Yes, Rupert Murdoch. The man who bears the title “arch-conservative” like an Homeric epithet. The man who, when lending his voice to an episode of “The Simpsons,” announced: “I’m Rupert Murdoch, the billionaire tyrant.” If the anti-conservation movement ever went looking for a spokesman, he would seem a logical first choice.
Yet the mogul has been heading in the opposite direction for some time, with an extra push coming from his son, BSkyB topper James Murdoch, who took the broadcaster carbon-neutral last year. The greening of Rupert, a virulent critic of the Kyoto Protocol as recently as 2003, reached its apotheosis last May, when he announced plans to make his massive News Corp. company carbon-neutral by 2010, as well as encouraging his affiliates to incorporate conservationist themes into their programming.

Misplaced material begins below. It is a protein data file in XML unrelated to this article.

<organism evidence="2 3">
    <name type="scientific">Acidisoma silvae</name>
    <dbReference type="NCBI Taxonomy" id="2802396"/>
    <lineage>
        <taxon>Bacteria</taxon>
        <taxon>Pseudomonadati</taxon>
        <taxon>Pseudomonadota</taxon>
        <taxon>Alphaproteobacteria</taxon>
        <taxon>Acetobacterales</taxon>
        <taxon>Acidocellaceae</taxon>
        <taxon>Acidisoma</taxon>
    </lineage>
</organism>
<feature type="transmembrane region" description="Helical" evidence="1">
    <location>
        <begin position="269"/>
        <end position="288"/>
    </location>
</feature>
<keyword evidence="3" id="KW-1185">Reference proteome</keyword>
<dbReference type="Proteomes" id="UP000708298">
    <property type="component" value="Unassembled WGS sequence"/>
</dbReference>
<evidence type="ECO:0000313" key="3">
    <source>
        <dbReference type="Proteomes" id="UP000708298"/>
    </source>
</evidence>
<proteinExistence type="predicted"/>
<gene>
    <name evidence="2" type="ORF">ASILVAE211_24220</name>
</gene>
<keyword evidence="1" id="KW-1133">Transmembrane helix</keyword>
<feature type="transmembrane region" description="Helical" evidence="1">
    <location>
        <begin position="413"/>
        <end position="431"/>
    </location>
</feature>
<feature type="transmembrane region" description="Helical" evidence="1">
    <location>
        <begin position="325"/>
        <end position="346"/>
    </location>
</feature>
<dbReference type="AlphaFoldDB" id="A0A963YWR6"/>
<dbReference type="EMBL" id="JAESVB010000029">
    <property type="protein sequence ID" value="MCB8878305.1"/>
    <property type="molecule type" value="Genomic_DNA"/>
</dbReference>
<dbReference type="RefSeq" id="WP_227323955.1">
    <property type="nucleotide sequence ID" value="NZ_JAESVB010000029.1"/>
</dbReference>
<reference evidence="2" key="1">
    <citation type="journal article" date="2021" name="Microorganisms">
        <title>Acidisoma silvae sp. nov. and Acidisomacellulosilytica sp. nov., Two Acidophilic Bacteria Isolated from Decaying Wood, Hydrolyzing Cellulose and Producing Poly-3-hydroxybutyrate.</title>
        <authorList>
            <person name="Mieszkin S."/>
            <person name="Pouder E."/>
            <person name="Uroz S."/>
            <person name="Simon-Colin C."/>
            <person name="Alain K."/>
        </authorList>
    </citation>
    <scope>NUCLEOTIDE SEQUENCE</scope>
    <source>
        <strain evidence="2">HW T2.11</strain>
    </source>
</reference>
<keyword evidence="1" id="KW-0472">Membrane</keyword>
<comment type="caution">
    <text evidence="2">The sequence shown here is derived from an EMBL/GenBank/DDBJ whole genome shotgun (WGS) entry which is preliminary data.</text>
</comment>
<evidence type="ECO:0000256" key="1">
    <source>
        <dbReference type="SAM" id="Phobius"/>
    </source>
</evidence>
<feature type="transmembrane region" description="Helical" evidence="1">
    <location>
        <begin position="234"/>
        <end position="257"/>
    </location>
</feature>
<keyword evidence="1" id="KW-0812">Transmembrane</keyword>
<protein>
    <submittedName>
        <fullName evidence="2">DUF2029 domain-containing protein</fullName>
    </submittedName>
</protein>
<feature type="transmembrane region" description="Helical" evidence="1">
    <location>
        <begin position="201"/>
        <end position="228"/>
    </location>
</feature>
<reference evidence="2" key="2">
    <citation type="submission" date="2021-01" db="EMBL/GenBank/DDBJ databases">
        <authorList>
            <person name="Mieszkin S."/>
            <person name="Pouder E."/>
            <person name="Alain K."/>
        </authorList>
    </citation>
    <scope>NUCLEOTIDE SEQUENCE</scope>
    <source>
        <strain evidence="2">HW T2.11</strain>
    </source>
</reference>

“Climate change poses clear, catastrophic threats,” Murdoch said at the time. “We may not agree on the extent, but we certainly can’t afford the risk of inaction.”
The mogul’s critics, after retrieving their jaws from the floor, responded to his plans by suggesting any number of untoward motives. But when News Corp. does go neutral, the carbon savings will be enormous — an estimated 641,150 tons of CO2 are generated annually by the company, meaning Murdoch’s eco heroics will surely rival those of his left-leaning antagonists.
So perhaps there may be method to his madness. How often can the man save the world and irritate Ted Turner at the same time?